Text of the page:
We have a communications manager and a community manager, both vital, more important roles, especially at the beginning of a project like this. And part of that with our job and our investment, you know, we’re already engaging with our community there with community college, academic institutions to make sure that, you know, we are creating job and career pathways for the folks there. We want to hire local, so we want to work with our partners there to ensure that we can do so and that we can, you know, set up some programs that are important that someone can take advantage of and go straight into a job there in McMinn County with our Tennessee operation.

Cortney Piper: Fantastic. You know, we have heard from our members from businesses in the advanced energy economy that Tennessee’s community colleges and TCAT system are really a big, big plus for companies like yours that either want or need a specific training program that’s really custom to your company or just having a general certificate that is required to hire those a hundred plus people that will need to work at Piedmont Lithium. So that is great that you all are, are connected with those folks. Remind our listeners also about the timeline for this Tennessee project.

Monique Parker: So, the timeline for the Tennessee project, right now, we are going through front-end engineering design of the facility itself. And also we’ve started going through the permitting PERS process.

So, we anticipate having all things buttoned up in regards to having major permits that are necessary to start construction, having our design and engineering completed sometime within 2023. So, we’re looking at about second half of 2023 to start construction with operations being essentially 24 months later. So by 2025, we would anticipate the Tennessee site to be up and operating.

Cortney Piper: That is great. Now, Piedmont Lithium places a high value on sustainability for the people, the planet, and the communities. Outline some of your innovative processes geared towards leaving a more environmentally responsible footprint, and explain how you’re designing the Tennessee Lithium projects for the local community.

Monique Parker: So, this is one area that I get a little bit excited about in regards to the environmental and sustainable impacts. Traditional lithium hydroxide production uses very intensive acid-leaching process and it generates a hazardous waste. We have partnered with Metso Outotec and we have, we’re using their newest technology that they have, where we are gonna create lithium hydroxide using pressure leaching technology. And so what that allows is, it allows us to remove that acid into the process and generating that hazardous waste. So our product will not be intensive acid use. And like I mentioned, there will be reduced hazardous waste.

Essentially our process doesn’t create hazardous waste in regards to the process itself. And so those are two main areas where we’re able to really have a positive impact on the environment to look at sustainability from those perspectives.

Also with that, we look at continuously, what does our carbon footprint look like? You know, how are we bringing materials in? How are we shipping materials out? What does our process look like in regards to use of natural gas and other electricity? And so those are all big impacts into what we’re doing. We’re using Low NOx burners and all of our boilers into the finer that will be part of the process. All of those things, again, will reduce the NOx emissions that will go into the air permitting process that again, reduces the carbon footprint.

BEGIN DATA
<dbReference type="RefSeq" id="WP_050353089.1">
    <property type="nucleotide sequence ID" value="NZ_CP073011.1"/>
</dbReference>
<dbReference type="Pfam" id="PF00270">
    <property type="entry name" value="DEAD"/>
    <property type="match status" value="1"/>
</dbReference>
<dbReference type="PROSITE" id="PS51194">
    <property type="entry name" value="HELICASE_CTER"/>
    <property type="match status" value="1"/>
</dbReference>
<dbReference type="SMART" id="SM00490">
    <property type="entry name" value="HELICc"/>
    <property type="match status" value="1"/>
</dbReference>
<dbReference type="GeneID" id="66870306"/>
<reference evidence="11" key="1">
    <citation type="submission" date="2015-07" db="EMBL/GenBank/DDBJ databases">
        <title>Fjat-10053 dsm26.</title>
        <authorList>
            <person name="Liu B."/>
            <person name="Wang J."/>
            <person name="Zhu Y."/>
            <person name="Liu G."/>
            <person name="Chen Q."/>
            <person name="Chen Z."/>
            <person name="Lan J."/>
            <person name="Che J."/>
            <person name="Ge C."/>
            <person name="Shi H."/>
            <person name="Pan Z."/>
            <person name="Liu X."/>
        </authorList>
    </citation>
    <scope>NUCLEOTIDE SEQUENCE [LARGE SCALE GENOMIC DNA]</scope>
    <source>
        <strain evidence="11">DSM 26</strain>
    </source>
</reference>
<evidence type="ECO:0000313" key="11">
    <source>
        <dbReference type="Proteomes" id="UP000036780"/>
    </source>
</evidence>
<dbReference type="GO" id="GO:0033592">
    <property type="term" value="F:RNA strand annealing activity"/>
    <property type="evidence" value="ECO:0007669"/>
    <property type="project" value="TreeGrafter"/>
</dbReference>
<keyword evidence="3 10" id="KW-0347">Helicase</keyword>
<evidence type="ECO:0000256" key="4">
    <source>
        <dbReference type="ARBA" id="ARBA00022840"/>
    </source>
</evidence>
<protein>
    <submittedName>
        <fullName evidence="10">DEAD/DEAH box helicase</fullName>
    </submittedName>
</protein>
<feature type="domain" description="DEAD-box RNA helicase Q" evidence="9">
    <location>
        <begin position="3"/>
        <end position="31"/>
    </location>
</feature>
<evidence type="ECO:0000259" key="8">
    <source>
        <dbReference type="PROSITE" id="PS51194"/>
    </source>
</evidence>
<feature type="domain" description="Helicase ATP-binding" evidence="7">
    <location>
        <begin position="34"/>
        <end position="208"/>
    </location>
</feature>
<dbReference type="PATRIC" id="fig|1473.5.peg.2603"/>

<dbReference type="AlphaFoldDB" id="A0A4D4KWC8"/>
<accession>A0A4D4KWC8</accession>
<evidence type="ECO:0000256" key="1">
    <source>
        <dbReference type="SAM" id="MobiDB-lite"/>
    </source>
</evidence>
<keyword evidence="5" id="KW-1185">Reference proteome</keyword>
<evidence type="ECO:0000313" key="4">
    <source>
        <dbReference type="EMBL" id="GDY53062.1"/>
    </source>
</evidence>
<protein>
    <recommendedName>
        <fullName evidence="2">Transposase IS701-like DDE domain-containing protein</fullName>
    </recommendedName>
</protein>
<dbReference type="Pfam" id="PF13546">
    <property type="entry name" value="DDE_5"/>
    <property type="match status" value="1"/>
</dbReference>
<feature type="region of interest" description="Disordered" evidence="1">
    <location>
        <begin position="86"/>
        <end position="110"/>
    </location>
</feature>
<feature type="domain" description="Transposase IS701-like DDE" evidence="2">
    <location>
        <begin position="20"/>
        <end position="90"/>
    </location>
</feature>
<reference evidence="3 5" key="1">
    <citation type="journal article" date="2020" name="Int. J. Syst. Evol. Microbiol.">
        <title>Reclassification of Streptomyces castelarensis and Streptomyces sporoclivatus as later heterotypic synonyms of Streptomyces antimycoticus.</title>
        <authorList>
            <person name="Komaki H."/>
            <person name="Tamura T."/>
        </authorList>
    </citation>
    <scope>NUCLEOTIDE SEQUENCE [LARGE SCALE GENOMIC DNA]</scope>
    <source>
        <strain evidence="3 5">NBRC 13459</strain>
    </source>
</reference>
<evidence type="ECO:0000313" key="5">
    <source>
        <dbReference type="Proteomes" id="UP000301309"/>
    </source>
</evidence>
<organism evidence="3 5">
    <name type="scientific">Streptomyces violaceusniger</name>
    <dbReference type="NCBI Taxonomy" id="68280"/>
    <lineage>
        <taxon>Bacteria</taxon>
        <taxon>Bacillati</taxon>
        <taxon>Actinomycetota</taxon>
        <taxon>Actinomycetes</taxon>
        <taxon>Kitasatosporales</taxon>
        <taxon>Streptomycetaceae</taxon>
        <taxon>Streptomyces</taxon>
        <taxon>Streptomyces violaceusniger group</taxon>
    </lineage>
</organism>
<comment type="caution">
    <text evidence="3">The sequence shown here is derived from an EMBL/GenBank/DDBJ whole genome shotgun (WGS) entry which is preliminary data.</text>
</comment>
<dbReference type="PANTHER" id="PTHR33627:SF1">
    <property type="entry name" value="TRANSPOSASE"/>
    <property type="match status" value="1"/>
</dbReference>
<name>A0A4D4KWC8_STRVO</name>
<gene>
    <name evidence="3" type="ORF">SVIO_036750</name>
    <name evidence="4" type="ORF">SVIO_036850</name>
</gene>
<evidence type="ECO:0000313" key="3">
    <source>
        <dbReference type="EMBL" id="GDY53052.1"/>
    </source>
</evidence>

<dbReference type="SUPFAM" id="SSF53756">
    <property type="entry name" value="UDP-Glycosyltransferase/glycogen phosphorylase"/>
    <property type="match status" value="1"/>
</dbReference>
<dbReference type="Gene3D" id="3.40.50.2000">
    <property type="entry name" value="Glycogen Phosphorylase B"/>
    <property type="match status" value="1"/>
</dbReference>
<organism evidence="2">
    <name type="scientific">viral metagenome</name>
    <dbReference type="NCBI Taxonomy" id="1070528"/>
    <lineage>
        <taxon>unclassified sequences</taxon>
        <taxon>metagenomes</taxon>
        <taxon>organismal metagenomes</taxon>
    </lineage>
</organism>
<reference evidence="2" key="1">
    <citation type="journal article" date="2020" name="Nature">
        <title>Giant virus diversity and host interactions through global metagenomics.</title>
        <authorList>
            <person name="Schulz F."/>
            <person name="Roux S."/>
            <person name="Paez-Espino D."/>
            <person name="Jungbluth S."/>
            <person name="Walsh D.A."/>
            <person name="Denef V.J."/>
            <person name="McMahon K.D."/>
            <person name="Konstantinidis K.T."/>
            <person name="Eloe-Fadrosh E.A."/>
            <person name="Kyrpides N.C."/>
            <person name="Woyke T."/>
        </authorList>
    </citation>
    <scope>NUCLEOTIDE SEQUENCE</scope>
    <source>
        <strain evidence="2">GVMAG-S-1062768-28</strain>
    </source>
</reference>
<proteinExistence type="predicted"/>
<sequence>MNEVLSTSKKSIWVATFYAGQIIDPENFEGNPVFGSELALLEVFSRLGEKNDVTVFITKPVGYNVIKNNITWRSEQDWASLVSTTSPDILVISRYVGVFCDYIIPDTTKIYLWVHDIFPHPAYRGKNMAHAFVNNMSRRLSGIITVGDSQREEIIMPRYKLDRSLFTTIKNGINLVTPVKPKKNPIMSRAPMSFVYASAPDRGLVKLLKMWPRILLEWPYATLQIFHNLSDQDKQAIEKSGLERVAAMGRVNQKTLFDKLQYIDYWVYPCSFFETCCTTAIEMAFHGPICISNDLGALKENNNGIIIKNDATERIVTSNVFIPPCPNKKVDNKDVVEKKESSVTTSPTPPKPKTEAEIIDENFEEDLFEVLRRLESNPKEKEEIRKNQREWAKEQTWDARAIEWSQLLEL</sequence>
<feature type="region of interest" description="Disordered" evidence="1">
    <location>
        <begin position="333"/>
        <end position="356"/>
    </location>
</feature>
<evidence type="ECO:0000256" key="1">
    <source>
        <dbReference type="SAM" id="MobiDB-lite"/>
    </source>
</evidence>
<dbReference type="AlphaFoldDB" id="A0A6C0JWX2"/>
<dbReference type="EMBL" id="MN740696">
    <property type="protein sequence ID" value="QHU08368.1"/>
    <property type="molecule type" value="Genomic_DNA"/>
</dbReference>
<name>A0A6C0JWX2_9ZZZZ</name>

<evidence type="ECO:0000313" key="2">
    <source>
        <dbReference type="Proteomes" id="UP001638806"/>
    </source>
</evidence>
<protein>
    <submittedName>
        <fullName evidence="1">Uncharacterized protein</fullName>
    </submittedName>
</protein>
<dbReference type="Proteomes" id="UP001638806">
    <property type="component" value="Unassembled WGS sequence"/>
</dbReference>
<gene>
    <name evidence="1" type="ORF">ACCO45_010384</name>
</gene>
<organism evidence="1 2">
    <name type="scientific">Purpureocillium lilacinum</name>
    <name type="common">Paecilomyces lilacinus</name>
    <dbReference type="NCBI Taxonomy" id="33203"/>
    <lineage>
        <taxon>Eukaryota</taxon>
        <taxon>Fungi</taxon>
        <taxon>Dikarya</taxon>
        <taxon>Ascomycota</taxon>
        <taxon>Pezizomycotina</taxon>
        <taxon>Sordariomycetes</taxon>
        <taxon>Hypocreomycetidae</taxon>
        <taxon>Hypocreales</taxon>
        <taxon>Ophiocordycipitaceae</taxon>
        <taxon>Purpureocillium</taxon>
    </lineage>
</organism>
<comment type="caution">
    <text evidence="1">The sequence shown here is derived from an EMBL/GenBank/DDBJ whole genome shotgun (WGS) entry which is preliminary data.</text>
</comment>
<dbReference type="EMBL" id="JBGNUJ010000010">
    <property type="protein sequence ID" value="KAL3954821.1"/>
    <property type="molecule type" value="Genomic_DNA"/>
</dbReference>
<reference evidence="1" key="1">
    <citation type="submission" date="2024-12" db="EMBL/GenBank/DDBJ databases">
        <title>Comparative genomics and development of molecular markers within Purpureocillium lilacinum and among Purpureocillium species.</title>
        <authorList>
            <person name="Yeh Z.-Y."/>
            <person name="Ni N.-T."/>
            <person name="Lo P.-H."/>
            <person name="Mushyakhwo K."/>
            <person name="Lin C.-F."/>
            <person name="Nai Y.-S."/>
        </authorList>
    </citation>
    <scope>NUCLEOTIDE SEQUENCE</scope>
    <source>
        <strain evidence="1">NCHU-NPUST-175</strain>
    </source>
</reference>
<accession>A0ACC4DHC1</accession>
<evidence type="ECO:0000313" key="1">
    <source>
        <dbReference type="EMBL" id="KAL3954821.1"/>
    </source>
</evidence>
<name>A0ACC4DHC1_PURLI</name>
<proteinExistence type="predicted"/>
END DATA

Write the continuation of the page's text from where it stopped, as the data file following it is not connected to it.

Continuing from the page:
So, we take this very seriously and as I mentioned, very passionate about ensuring that we look at each step of the process and try to streamline as much as we can, but also make sure that everything we’re doing is environmentally friendly and neighbor friendly.

So looking at noise and, and again, truck traffic and all of those things are important for us to make sure that we minimize them as much as possible, we control them, so that we are a good neighbor, a good steward to the environment, and one of the best companies Tennessee can have.

Cortney Piper: I love that. I also really appreciate the innovation too that’s coming with bringing these projects back to the United States, Tennessee in particular.

It’s just really refreshing to see, cause when you’re building something new, like a new energy economy, when you’re transitioning transportation in particular to electric vehicles, you’ve gotta figure out whole new processes and infrastructure. I mean, it cannot be your grandfather’s way of making and mining and producing things. We have to find different ways and I really appreciate that emphasis on, on innovation. That is just fantastic.

Our final question to you all is where do you see the lithium industry in the United States moving in the next five to 10 years? Any predictions?

Malissa Gordon: I think it’s clear, it’s obvious that we are in a new era where, you know, legislation all the way down, federal level, all the way down, we’re seeing this support to help build a lithium hydroxide supply here in the United States.

You know, we were grateful to be a recipient of one of the battery grants through the Department of Energy. And I think that is a clear indication that this industry will continue to grow. Yes, there are you know, road humps. I will not call ’em roadblocks that come with this.

As we just said, it’s a new, it’s a new industry, but we are seeing so much support for this industry. So, it’s just gonna continue to grow and I feel Piedmont will grow right along with it. You know, we, we continue to look for other opportunities. We continue to work with our strategic partners in other areas, including Canada, Ghana, and other opportunities that may come. But I think it all comes down to that support and, and how we can continue to grow this industry.

Cortney Piper: It has been wonderful talking with you both. Before we close for today, please tell our listeners where they can learn more about Piedmont Lithium.

Malissa Gordon: We have a website, www.piedmont lithium.com. We have several email addresses for community engagement, involvement questions, several places on our website where you can reach out to any of us directly.

Cortney Piper: Great. Monique Parker and Malissa Gordon of Piedmont Lithium. Thank you for coming on the show.

Malissa Gordon: Thanks, Cortney.

Monique Parker: Thank you for having us.

Cortney Piper: And that’s our show. Thanks for tuning into Energizing Tennessee, powered by the Tennessee Advanced Energy Business Council and FirstBank. We’re glad to be your number-one podcast for news about Tennessee’s advanced energy sector. If you like what you heard, please share it with others or leave a rating and review.